I’m interested in your statement that Paul stayed at Lydia’s home for a Passover. What scriptures do you deduce this from?

  9. Jonathan Parker says:

    BTW, to whose house in Philippi would you suppose this letter would be delivered to? Acts 16 seems to make Lydia’s the obvious answer.

    • Marg says:

      Five Philippians are named in the New Testament: Lydia, Euodia, Syntyche, Clement, and Epaphroditus.

      Epaphroditus seems to have been the letter carrier, but the letter may have first been delivered to any of the named people, or even to Paul’s “true yokefellow”.

      There may have several house churches in Philippi by the time Paul wrote his letter (or letters) to them. If Paul wrote his letter(s) from Rome, there may have been ten years between the founding of the Philippian church in Lydia’s home, to Paul’s last letters.

      Several Pauline scholars identify three letters which, combined, form the canonical letter to the Philippians. They believe that Philippians 4:10-20 is the original letter of thanks. Philippians 3:2-4:3 with 4:21-23 is a polemical letter written in response to Judaisers who were adversely influencing the Philippian Christians. Philippians 1:1-3:1 with 4:4-9 is Paul’s “farewell” letter. Polycarp in his own Letter to the Philippians (3:2) mentions that Paul wrote letters (plural) to the Philippian church. From here.

      • Jonathan Parker says:

        Thank you, Marg. Considering the true yokefellow as male disqualifies Lydia. I find that portions of Philippians seem to be primarily expressed to an individual to whom Paul feels especially close. It is this level of trust and openness that justifies using the word partner, and that without the effectiveness of this person in the church at Philippi, Paul would not use the term extended to the whole congregation. In other words, the partnership is because of the trust level between this individual and Paul. Without a truly trusting and open relationship existing, as is possible between individuals, the idea of being a partner would not be appropriate.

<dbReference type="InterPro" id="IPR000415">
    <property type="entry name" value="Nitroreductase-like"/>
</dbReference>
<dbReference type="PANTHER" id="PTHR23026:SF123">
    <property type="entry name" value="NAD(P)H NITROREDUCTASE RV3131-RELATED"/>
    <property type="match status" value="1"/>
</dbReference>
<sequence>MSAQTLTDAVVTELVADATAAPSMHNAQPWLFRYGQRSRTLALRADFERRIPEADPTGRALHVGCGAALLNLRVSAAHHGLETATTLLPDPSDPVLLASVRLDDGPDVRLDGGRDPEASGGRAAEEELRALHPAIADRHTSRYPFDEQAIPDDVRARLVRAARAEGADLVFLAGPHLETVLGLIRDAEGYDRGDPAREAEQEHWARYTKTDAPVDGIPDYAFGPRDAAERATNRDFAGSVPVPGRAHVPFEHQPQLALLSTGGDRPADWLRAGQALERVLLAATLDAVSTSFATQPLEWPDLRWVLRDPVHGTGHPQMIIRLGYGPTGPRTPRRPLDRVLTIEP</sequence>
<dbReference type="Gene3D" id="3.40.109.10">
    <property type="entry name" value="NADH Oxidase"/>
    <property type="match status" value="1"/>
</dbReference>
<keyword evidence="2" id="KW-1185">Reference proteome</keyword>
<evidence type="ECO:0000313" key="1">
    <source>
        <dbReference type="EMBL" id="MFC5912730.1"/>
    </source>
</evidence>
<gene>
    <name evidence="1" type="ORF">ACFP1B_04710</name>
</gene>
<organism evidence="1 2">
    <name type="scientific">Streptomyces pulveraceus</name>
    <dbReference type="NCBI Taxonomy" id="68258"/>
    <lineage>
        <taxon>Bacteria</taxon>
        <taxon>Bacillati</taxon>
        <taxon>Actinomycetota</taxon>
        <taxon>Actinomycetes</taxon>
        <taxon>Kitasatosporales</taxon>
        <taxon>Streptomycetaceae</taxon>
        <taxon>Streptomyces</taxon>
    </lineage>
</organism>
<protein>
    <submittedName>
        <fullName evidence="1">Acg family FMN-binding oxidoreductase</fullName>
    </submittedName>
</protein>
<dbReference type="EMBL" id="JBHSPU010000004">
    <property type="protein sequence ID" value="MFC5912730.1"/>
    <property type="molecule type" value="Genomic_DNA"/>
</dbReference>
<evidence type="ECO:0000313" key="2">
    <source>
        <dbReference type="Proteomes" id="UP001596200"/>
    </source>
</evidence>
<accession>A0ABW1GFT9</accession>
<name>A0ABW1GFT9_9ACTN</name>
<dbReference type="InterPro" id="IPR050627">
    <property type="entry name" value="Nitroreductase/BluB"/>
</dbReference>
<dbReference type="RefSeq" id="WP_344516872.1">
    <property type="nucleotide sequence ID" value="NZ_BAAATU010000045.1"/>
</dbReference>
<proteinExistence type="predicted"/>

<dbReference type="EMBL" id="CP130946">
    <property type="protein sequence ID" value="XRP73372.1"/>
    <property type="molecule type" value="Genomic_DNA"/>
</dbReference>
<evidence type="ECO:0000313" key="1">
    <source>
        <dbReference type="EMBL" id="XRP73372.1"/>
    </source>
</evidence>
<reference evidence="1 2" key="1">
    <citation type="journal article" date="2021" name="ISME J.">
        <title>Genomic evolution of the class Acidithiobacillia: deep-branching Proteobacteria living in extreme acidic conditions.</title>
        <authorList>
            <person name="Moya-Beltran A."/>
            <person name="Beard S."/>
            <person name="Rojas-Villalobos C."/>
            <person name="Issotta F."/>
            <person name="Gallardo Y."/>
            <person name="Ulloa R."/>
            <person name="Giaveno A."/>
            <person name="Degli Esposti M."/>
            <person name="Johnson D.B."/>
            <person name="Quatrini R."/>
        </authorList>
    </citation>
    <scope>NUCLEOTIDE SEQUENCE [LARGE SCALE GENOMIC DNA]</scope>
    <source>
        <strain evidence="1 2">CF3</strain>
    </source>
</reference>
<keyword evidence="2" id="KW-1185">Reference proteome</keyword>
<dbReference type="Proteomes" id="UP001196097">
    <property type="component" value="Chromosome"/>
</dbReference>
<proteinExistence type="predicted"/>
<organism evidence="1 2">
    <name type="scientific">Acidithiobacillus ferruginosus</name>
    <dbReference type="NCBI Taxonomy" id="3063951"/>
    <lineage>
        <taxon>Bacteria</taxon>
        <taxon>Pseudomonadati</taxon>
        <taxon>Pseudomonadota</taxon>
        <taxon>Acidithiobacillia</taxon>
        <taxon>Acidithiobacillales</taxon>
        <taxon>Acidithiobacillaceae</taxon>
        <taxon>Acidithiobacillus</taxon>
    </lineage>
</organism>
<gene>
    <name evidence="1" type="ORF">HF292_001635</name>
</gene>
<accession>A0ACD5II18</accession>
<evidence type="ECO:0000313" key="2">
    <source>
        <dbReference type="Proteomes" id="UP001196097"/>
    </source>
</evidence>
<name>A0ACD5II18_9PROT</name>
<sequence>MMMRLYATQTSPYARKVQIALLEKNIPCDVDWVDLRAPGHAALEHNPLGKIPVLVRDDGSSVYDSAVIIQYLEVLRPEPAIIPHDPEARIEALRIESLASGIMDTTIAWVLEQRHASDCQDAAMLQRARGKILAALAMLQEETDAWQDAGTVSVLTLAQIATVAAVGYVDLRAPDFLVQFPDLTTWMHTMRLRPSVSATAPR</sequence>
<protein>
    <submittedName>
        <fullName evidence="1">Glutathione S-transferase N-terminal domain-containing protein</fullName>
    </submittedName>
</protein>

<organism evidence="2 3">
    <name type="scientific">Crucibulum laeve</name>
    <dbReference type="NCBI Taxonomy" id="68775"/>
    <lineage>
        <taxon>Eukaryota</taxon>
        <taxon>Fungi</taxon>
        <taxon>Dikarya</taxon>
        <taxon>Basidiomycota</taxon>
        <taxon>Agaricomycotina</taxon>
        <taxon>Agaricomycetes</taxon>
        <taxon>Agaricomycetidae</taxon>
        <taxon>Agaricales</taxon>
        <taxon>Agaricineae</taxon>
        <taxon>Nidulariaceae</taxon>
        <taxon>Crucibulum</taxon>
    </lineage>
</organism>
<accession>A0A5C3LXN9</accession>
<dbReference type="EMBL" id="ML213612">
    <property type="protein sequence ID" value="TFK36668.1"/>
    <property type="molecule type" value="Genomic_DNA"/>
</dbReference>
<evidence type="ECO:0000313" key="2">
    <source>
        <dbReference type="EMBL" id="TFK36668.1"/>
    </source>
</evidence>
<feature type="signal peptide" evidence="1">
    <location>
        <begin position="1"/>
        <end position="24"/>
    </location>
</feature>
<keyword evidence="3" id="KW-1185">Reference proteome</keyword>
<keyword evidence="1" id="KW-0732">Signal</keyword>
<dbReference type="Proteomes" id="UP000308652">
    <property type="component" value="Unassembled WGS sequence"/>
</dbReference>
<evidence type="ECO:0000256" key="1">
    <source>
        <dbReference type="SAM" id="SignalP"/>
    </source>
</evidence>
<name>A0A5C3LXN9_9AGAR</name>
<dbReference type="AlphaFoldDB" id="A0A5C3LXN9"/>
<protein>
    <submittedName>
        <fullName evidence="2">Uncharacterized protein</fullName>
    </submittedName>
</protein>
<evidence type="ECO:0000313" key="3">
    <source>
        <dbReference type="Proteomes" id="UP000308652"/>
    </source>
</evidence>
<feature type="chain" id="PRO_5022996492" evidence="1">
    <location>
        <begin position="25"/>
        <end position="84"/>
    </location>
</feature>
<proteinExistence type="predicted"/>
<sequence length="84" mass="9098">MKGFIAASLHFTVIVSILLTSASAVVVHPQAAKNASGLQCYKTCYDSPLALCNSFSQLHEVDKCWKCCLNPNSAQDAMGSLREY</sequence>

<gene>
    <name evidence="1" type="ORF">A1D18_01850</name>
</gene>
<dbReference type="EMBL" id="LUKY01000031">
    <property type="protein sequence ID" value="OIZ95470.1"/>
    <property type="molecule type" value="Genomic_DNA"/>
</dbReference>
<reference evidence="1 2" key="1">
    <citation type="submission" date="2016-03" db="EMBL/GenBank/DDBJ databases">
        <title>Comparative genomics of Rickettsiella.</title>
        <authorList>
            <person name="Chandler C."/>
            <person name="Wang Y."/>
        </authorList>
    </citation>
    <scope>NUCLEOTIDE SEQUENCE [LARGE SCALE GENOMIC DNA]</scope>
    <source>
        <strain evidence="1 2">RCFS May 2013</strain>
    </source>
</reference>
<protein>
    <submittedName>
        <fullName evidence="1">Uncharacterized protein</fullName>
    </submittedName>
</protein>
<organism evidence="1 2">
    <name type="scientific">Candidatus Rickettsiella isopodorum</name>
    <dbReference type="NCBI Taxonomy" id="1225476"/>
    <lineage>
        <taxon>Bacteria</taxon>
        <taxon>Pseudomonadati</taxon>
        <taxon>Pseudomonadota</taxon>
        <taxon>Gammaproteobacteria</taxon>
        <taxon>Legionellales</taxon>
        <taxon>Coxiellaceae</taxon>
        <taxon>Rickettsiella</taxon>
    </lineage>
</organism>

• Marg says:

          Hi Jonathan,

          The instruction given to Paul’s “true yokefellow” does seem to be addressed to a person Paul is particularly close to; however I would not rule out the the idea that Paul may have the entire Philippian church in mind here. He gives a similar instruction in Romans 16:1-2 where he tells the church in Rome to help Phoebe.

          I don’t doubt that Lydia and Paul were particularly close, but the Greek grammar of Philippians 4:3 does point to the yokefellow as being a man.

          • Roy D Oosthuizen says:

            To my mind, there is a biblical precedent for Spirit-filled, ministry for both men and women which is found at the beginning of Joel’s prophecy, cited by Peter in Acts 2:17-18.

            Joel’s prophecy says, “I will pour out my Spirit on all people. Your sons and daughters will prophecy . . . ” (prophecy meaning “to speak forth for someone”, Rogers & Rogers, p.232)

            “Even on my servants, both men and women, I will pour out my Spirit in those days, (This is a clear reference to what was taking place on the Day of Pentecost) and they will prophecy.”

            This raises the question, where and under what circumstances were these Spirit-filled women expected to exercise their speaking ministry?

            This clear biblical statement surely settles the issue. Any restrictions which the early church placed on women, were possibly cultural, and should be understood in this light.

  10. Marg says:

    Hi Roy, I think we are on the “same page”. The qualifications for ministry in the church were, and are, spiritual and moral, unlike the physical qualifications required for temple service.

    • Roy D Oosthuizen says:

      Correct, it cuts both ways. Peter citation of Joel’s prophecy settles this matter at the very birth of the church. This is humanity’s God-given charter to spread the Gospel in the power of the Spirit. (Which in essence is moral power.)

      Besides all the women Paul mentions as his co-workers, other women also exercised ministry in the early church. In Acts 21:9 Luke mentions the fact that He, Paul and their companions, stayed at the house of Philip the evangelist, who was one of the seven handpicked by the apostles for ministry, at Caesarea, and who had four unmarried daughters who prophesied.